Parents and teachers are responsible for nurturing language skills in children. Language is best taught through imitation and by doing the following with children…

Provide a language-rich environment –

  • Talk to the child
  • Expose the child to songs and stories
  • Label everything in the environment
  • Choose age-appropriate books- first picture books, then books with one word, then books with short sentences and then short stories.
  • Use picture talk often in daily activities
  • Let the child name objects
  • Do not make the child repeat after you
  • Use songs that have chorus lines that children can participate in
  • Avoid using audio songs in which singers have a very heavy accent.
  • Talk, talk, talk and talk to children
  • Listen, listen, listen and listen when they talk- do not prompt, interrupt or correct them when they are trying to talk.
  • You want to correct them then after they complete their sentence, you can repeat the sentence in the correct way. They will learn by imitation.

Remember –

  1. ‘I will want to talk only if I have something to talk about’ – So give rich experiences and activities to the child every day, something novel, done in a unique and creative manner, this will get them excited and want to talk about their activity or experience.
  1. ‘If you correct me while I am talking, I will forget what I was going to say.’ – Please understand what the children are going through, when they are learning English, the second language (their first language is the mother tongue and hence English is the second language) which in most of our schools is the ‘first language’! Children think in their mother tongue.  When they experience something that they want to talk about, they are trying to translate their thoughts in English, and that takes time, so they pause, after a word or repeat some words again and again (I………………..I………………….I…………………..went ……………….went…………..water) now if you interrupt them by saying, (o.k you went where? To the supermarket?) You have completely misunderstood and now the child is on another track, that of answering your question. So they lose their train of thought and suddenly communication in English becomes a very difficult task for them.  Instead, you could have waited patiently for the child to finish speaking and they could have said – “o.k. , so you want to drink water.”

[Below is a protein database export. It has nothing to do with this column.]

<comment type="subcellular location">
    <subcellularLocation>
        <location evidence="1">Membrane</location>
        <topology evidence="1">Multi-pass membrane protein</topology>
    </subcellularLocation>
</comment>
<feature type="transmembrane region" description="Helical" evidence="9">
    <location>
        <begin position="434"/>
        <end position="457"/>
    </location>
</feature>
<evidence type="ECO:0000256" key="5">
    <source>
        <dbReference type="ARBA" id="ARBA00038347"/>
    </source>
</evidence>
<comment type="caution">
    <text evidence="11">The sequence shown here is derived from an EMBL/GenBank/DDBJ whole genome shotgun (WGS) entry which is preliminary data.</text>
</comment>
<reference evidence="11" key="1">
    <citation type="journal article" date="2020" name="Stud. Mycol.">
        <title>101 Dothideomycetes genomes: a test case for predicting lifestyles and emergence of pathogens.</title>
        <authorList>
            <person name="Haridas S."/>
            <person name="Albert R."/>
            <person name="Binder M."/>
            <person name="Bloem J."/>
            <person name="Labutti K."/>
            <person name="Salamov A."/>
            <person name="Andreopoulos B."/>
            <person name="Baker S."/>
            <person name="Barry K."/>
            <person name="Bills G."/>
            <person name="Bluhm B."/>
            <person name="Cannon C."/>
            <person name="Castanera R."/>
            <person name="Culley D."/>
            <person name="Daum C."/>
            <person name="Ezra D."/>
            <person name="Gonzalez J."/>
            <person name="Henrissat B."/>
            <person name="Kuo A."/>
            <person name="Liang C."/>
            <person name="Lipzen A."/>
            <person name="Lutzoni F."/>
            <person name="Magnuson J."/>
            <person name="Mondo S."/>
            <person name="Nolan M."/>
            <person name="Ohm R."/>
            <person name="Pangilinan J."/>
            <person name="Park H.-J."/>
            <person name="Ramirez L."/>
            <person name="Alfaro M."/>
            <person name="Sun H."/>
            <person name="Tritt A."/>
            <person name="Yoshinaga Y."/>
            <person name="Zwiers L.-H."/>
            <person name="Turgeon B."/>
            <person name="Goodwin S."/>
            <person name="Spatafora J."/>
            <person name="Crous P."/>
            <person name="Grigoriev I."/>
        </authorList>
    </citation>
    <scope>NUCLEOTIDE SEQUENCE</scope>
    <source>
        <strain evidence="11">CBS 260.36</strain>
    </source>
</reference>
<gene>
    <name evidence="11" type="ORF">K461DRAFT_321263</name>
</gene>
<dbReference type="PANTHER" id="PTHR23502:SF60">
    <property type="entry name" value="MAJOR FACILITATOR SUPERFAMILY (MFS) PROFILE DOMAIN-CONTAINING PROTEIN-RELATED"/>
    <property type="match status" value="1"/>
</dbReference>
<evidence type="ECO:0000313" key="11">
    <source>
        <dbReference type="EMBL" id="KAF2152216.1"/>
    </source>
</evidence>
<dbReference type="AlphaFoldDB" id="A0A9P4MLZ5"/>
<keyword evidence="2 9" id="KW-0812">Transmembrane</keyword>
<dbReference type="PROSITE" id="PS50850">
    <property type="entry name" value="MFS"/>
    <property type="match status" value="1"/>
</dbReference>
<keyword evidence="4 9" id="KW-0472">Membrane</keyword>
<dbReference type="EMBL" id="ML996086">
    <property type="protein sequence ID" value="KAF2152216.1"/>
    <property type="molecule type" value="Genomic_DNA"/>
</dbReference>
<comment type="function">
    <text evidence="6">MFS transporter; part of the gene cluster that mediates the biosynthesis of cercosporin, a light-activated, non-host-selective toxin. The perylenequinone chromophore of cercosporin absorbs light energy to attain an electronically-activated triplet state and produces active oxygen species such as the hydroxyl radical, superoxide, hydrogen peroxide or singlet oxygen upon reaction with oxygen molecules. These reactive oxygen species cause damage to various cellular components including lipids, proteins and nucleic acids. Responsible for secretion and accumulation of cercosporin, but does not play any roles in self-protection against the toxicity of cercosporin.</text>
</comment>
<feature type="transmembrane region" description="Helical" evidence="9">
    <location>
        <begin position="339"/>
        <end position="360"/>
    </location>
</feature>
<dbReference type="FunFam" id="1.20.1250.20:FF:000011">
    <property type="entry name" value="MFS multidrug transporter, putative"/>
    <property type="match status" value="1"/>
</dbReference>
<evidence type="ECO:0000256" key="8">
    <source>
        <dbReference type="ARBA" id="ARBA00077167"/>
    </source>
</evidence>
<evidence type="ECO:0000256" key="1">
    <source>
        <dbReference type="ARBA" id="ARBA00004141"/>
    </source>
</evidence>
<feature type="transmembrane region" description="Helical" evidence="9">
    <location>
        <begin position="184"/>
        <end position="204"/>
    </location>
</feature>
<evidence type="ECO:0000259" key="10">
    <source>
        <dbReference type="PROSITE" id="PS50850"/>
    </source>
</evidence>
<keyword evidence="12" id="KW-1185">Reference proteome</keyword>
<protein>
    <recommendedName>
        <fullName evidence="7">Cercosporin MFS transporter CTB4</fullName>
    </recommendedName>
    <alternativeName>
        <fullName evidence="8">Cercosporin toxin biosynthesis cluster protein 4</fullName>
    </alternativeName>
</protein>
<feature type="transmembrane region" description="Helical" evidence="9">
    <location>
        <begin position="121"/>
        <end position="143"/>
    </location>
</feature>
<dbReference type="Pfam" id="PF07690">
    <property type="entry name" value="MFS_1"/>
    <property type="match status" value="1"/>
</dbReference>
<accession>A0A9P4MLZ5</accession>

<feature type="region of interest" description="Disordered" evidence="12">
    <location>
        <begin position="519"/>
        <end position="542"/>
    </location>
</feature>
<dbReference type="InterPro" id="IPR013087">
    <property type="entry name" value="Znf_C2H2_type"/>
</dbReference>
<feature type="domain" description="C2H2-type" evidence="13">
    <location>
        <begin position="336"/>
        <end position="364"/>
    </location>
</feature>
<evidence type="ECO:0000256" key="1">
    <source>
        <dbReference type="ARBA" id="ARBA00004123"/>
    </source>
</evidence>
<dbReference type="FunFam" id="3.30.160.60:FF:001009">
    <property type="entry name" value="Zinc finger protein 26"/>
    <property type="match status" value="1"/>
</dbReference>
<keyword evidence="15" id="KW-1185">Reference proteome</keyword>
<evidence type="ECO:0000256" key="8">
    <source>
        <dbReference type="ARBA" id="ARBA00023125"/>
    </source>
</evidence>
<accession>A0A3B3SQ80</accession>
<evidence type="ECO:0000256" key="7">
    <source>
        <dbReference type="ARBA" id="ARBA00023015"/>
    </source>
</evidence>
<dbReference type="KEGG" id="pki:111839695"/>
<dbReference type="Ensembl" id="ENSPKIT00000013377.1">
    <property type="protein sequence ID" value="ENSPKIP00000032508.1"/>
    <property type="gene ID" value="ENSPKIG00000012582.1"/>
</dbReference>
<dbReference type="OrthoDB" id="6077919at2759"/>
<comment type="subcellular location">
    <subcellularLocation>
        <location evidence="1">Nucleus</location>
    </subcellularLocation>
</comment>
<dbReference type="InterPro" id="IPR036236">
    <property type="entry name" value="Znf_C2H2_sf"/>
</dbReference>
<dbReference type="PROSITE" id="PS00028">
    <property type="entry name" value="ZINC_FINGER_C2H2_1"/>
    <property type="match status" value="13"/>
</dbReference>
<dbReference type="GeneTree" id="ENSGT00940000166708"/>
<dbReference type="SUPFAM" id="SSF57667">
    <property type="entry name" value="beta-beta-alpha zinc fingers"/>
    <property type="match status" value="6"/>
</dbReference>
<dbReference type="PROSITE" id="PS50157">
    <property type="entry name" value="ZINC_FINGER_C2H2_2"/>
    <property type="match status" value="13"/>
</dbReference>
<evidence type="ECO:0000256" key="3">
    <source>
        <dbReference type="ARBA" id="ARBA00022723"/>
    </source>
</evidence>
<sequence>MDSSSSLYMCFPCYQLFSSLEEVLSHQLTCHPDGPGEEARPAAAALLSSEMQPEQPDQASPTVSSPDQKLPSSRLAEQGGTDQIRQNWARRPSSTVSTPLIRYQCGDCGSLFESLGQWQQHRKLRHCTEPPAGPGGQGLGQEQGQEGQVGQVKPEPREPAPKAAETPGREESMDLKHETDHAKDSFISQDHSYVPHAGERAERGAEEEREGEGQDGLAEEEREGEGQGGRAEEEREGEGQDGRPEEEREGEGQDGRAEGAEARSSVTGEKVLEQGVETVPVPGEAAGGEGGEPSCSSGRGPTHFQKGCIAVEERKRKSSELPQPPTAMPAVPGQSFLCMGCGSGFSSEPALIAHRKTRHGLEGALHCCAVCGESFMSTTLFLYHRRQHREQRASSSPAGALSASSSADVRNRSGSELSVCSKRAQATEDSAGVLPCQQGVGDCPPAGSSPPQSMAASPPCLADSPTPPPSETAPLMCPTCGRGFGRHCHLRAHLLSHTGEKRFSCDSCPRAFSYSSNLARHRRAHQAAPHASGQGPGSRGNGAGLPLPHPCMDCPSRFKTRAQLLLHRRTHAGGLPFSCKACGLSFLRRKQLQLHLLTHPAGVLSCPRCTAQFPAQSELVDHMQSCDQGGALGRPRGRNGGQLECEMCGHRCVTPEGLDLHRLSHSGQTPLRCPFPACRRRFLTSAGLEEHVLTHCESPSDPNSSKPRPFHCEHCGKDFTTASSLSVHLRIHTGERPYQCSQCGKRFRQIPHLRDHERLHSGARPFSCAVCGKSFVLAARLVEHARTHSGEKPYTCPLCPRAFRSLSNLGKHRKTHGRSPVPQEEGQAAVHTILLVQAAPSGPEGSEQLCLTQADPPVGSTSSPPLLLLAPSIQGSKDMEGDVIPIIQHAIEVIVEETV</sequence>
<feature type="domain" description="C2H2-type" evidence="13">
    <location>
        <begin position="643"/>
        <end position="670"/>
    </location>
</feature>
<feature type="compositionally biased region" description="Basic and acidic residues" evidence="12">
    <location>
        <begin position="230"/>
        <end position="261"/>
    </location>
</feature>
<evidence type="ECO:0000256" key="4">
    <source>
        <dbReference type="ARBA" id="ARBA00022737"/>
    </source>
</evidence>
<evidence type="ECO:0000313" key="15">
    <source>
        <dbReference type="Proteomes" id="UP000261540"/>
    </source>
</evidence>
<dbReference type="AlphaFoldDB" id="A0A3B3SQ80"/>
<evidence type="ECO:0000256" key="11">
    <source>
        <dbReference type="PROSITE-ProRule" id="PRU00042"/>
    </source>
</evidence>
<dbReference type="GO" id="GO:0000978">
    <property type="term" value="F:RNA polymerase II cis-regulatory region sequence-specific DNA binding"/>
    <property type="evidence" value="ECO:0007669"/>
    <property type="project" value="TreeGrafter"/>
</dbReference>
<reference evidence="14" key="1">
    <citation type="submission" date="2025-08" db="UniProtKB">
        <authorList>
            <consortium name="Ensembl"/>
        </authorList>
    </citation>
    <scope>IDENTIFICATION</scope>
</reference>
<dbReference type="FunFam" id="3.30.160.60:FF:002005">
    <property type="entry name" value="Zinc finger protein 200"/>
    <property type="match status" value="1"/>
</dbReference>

1. “The more I listen, the better I will talk.” – Listening is a very important skill in language development. Some do’s and dont’s for early caregivers –
  • Do not keep repeating instructions
  • First, get the child’s attention and then give the instruction
  • Talk in a soft, clear voice
  • Don’t nag, yell or be shrill
  • Be clear about your pronunciations
  • Never make children repeat the sentence after you.  For ex., if the child said- ‘I went water’, Do not say, ‘no dear, it is I want water’, now say it. Instead just say, ‘oh, you want water’. Listening to you will automatically teach him the right words and pronunciation?

Teach children instructions.

For this I have successfully used the step method, many teachers and parents that I have taught it too, find it extremely successful –